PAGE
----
And here's a "tribute" from Leslie Clark:
... Rand called her books "novels of ideas", by which she meant that her characters, straw figures all, pelt one another with philosophic bromides, either expressing wrong-headed collectivist notions on the one hand - "Man can be permitted to exist only to serve others" - or noble individualistic notions on the other: "I live by the judgment of my own mind and for my own sake."
Rand's readers will invariably admit that they first responded to her writing during adolescence. That makes sense. A simplified world of brilliant and unappreciated beings fighting for the recognition they deserve is understandably appealing to teenagers.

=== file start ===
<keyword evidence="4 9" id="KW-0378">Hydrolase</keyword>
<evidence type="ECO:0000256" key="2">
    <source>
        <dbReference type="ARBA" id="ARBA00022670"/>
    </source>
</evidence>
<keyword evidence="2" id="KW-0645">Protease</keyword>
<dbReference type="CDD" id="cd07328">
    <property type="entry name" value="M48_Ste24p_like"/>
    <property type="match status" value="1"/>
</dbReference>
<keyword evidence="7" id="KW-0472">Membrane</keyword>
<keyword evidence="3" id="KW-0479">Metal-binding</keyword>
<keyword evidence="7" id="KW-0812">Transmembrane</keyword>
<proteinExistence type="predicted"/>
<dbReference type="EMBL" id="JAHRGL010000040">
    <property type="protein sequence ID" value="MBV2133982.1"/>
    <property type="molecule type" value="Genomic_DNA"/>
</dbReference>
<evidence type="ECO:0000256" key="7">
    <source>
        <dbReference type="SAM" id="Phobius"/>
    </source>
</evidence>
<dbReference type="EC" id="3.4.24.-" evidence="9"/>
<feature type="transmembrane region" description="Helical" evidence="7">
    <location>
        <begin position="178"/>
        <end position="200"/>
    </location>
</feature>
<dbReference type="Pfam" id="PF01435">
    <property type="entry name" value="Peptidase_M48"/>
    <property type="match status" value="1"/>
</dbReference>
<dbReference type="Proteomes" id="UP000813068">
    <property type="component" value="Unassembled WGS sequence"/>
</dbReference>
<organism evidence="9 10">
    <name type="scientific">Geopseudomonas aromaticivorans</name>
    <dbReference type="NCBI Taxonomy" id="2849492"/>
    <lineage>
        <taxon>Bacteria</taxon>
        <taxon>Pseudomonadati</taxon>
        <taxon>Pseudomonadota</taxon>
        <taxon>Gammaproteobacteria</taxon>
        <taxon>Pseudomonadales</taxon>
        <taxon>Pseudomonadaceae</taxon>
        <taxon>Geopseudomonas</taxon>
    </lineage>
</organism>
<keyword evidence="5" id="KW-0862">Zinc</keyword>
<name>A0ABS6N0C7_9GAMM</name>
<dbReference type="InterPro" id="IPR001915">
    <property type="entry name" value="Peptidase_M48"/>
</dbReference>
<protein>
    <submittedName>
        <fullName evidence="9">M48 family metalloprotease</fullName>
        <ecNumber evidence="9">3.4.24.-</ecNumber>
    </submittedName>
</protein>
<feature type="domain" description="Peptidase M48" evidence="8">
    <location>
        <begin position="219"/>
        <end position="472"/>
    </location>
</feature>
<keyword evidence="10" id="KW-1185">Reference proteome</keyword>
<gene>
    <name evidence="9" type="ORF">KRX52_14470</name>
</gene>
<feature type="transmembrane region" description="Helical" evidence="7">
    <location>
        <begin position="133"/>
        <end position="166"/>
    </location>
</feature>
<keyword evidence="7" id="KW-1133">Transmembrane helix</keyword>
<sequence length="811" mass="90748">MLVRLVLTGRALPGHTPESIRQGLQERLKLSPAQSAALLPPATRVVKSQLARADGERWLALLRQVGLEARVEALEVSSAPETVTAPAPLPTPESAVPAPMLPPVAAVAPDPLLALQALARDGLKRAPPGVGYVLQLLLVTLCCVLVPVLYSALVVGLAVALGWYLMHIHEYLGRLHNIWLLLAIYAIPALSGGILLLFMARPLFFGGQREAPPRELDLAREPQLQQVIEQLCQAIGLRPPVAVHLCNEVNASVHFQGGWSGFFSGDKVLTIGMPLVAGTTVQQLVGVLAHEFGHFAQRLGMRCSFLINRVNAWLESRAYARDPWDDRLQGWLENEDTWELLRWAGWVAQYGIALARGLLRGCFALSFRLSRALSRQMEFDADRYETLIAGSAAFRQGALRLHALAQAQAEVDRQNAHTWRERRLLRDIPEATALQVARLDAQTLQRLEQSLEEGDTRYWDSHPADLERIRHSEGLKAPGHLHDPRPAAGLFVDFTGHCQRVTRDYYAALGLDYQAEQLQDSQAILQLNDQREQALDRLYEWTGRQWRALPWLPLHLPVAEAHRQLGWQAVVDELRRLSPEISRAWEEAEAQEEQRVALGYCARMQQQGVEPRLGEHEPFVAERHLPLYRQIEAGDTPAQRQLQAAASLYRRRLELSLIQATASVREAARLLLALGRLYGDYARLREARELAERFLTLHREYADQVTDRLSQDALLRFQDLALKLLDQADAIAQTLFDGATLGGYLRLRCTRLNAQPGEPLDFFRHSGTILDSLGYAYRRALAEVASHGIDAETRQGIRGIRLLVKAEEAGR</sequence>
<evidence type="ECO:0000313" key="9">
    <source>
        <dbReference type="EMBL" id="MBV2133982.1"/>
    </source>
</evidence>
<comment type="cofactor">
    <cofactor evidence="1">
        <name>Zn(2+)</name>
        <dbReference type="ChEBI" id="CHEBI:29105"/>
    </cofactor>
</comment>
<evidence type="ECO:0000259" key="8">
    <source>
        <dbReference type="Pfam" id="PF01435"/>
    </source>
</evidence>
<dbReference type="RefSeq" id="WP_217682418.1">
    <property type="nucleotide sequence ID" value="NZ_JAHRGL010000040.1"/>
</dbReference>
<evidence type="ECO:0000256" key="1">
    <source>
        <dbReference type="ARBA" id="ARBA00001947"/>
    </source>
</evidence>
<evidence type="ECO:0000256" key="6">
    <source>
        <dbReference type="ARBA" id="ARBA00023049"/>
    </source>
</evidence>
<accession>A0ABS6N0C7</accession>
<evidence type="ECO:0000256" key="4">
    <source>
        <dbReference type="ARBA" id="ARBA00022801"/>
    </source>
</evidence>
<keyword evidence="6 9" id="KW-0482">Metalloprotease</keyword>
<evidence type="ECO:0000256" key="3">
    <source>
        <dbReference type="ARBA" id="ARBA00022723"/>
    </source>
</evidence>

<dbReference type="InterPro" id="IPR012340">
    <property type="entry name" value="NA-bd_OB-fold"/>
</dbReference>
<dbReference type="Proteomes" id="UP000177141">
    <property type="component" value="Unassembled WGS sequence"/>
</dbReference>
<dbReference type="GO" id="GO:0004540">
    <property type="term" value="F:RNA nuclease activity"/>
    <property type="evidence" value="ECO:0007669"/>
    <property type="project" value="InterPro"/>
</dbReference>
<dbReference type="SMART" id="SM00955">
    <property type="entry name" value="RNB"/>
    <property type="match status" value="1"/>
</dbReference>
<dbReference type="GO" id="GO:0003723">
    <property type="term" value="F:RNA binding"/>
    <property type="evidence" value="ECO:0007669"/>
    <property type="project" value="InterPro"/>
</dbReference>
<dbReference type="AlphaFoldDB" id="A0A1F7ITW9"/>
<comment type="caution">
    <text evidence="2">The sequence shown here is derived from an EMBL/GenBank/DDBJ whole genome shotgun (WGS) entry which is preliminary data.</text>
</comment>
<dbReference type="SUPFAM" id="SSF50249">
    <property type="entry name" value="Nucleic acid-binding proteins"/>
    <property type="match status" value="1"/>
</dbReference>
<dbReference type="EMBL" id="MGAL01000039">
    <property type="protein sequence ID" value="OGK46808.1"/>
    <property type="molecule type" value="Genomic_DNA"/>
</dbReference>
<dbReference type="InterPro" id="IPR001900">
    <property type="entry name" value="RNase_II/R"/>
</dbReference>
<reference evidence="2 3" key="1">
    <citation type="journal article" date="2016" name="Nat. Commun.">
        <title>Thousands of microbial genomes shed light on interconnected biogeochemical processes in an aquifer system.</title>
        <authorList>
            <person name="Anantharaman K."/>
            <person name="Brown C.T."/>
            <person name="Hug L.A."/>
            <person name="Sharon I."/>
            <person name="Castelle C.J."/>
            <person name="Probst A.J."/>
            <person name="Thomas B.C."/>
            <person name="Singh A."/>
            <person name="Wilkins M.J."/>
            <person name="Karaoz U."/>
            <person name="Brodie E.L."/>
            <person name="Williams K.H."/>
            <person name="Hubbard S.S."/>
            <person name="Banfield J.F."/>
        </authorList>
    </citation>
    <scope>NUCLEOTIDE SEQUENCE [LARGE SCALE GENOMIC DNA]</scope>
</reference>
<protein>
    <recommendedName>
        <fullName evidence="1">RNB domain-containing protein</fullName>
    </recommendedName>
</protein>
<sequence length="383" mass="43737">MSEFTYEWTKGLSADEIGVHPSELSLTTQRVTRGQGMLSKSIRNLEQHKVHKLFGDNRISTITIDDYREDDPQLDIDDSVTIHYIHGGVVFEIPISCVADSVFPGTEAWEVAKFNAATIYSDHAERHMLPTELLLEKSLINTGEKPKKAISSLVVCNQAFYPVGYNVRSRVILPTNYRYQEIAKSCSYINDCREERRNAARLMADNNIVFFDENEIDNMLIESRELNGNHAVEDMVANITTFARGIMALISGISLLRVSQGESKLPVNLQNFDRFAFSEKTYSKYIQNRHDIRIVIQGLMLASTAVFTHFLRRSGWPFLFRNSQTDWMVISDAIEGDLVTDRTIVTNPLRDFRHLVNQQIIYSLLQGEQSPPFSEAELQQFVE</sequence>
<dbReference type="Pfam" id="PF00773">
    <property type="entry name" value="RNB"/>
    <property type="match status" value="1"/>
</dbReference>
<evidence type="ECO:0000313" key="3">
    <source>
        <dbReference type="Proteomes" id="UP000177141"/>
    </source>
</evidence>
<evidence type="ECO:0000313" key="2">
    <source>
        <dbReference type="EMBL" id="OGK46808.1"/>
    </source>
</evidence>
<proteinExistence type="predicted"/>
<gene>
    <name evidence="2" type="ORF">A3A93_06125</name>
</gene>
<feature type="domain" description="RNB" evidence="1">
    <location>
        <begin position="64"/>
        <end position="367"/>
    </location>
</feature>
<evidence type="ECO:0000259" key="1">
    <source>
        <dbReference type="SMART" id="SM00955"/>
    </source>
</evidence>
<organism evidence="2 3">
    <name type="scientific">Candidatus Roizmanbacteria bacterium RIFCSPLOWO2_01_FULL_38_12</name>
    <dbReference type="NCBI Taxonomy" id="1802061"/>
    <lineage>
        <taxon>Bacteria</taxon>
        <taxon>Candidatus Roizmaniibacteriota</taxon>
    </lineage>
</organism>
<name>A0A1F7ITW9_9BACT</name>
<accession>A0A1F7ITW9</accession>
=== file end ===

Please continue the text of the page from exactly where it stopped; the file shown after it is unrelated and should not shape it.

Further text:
These are romance novels with a patina of pseudo-philosophy which is well-suited to those desperate for adulthood. Indeed, Rand is probably best read by those still young enough to miss the implication of her beliefs: neither charity nor compassion nor common cause have any value when compared with the transcendence of the individual mind.